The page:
THERE IS not much Mirella Rios regrets about moving to Brighton College from a state comprehensive last September.
The independent school, on a pleasant campus, has delightful pupils and small class sizes and she is paid pound;3,000 more to teach there than at her previous job. She works longer hours, running three after-school clubs, but her stress levels have dropped because pupil behaviour is so much better.
Mirella, 30, is one of about 1,870 state school teachers who move into the private sector each year, hoping for a better quality of life. But not all independent school workers are as lucky. Unions say some employers, unrestricted by collective agreements, are exploiting teachers and denying them basic employment rights.
The Association of Teachers and Lecturers receives more than 50 calls a year from teachers working without proper contracts and job descriptions.
Teachers in the independent sector do not have to have qualified teacher status. But wages can be unfair, the union says, with salaries for a classroom teacher ranging from pound;13,000 to pound;60,000. And an estimated 30 per cent of private school teachers are not signed up to the teachers' pension scheme.
The association is publishing a handbook for the 20,000 of its members who work in the independent sector. It outlines minimum employment standards.
John Richardson, ATL officer for independent schools, says: "In a private school, a parent could come in complaining about their child's grades and the teacher could be hauled across the coals without warning or representation. Disciplinary action tends to happen much more quickly, so teachers can end up being unfairly treated."
Mr Richardson's comments follow the sacking of Peter Cash, head of English at Newcastle-under-Lyme school in Staffordshire. The only publicly cited reason for his dismissal was poor exam results. Lessons at the school were cancelled on Tuesday when 41 members of staff decided to strike in support of Mr Cash.
Peter Walker, an ATL national executive member, says teachers should make sure their school has a clear redundancy policy. "Because these schools are at the mercy of the market, closures and mergers are more likely," he says.
"Around 60 independent schools close each year, so job security is a big issue."
He says most complaints come from teachers in small private schools, although larger establishments "have their moments".
A PE teacher, who has now moved to a state school, told The TES how she had to run sports fixtures and practices four evenings a week and worked one full day at the weekend, all without extra pay.
Another, initially delighted that she would be housed for free on school premises, found the accommodation very poor, with mushrooms growing in the bedroom.
Another, who is moving to a state school, says parental pressure is huge.
"I got tired of pupils scoring 90 per cent in an exam and their parents coming in and asking why their child hadn't got 100 per cent," she says.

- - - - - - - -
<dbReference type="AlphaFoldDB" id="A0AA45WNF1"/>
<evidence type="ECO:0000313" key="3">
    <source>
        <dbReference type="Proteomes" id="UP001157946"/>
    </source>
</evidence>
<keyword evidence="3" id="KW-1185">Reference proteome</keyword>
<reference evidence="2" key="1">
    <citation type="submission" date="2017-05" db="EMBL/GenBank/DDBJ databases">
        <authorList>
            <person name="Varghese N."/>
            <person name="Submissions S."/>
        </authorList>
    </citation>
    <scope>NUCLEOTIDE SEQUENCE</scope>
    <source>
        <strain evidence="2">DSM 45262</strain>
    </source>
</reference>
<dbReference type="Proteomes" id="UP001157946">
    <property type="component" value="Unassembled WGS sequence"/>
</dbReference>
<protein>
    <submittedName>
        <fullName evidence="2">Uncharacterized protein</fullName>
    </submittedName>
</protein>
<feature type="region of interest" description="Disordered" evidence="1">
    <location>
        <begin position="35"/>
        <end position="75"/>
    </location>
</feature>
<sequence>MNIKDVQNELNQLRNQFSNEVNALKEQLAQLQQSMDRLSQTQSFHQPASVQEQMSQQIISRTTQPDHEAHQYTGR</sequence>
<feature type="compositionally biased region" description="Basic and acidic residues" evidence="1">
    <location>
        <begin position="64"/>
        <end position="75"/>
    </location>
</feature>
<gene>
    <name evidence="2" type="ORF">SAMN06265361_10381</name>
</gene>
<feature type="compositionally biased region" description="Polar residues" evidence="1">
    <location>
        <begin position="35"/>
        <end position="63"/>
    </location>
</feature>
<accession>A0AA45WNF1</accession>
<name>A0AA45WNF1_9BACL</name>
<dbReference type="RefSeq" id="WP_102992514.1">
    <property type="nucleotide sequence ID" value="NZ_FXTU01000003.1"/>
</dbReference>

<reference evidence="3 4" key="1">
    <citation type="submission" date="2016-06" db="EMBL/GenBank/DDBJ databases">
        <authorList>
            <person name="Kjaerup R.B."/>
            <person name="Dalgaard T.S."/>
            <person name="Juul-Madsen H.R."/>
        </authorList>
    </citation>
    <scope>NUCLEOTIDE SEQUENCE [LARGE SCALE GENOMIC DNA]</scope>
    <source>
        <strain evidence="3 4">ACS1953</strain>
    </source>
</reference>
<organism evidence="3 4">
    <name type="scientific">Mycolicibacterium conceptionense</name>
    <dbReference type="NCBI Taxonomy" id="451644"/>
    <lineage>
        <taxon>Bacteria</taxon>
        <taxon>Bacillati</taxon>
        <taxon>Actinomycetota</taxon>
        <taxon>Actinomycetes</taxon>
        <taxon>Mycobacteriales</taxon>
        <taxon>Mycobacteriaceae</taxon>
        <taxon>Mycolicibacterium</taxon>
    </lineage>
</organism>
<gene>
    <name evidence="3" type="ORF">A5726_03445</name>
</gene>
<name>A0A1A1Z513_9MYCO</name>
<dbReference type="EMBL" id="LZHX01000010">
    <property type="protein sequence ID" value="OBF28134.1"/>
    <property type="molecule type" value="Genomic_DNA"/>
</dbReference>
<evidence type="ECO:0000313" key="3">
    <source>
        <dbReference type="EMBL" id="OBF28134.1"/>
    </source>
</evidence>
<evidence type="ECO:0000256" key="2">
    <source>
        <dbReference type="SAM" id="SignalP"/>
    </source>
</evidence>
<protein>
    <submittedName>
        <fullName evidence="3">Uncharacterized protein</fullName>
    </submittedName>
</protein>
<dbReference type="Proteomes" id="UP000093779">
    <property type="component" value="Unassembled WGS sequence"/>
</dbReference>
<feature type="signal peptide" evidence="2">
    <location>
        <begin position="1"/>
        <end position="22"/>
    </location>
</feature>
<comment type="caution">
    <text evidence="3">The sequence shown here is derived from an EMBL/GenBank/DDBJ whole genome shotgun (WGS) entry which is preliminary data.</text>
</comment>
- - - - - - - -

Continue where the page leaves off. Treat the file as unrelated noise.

"Expectations are so high, and the school has to respond because fees are so high."
She believes her salary to be reasonable but says the pay structure lacks transparency.
The Independent Schools Council, which represents half of private schools, says it rarely hears complaints from teachers at its member schools. Sam Freedman, ISC head of research, points out that although private schools are less constricted than state schools, they must still follow employment law.
And the benefits of working in a private school should not be underestimated. "Many teachers can get up to a 60 per cent discount on their child's school fees," he says.
Ms Rios agrees about the advantages. She says: "I spent four years in a state school and have found the atmosphere here much more relaxed. I'm constantly on the go and it is hard work, but I'm far less stressed. I don't spend my time just getting children to listen."
Even within groups of independent schools owned by a single company, pay and conditions can vary. Cognita, the network of 32 schools chaired by Chris Woodhead, the former chief inspector of schools, said it did not have "a one size fits all approach".
"When we acquire schools we look to sustain the particular ethos," a spokeswoman said. "We also transfer and accommodate all contractual undertakings with staff."
Before moving to a private school, the ATL advises that all teachers should:
Have a proper written contract setting out terms and conditions of pay and working hours.
Check school policies on disciplinary, capability and grievance procedures.
Check there is a redundancy policy with proper procedure for pay-outs.
Be paid pro rata if working part-time.
Be clear on the exact scope and nature of any boarding school duties.
Beware of a long-hours culture.
Check the viability of the school. Are pupil numbers going up or down?
Check for a union recognition agreement.
Check maternity, paternity and sickness agreements.
Source: A Guide to Working in the Independent Sector, from the ATL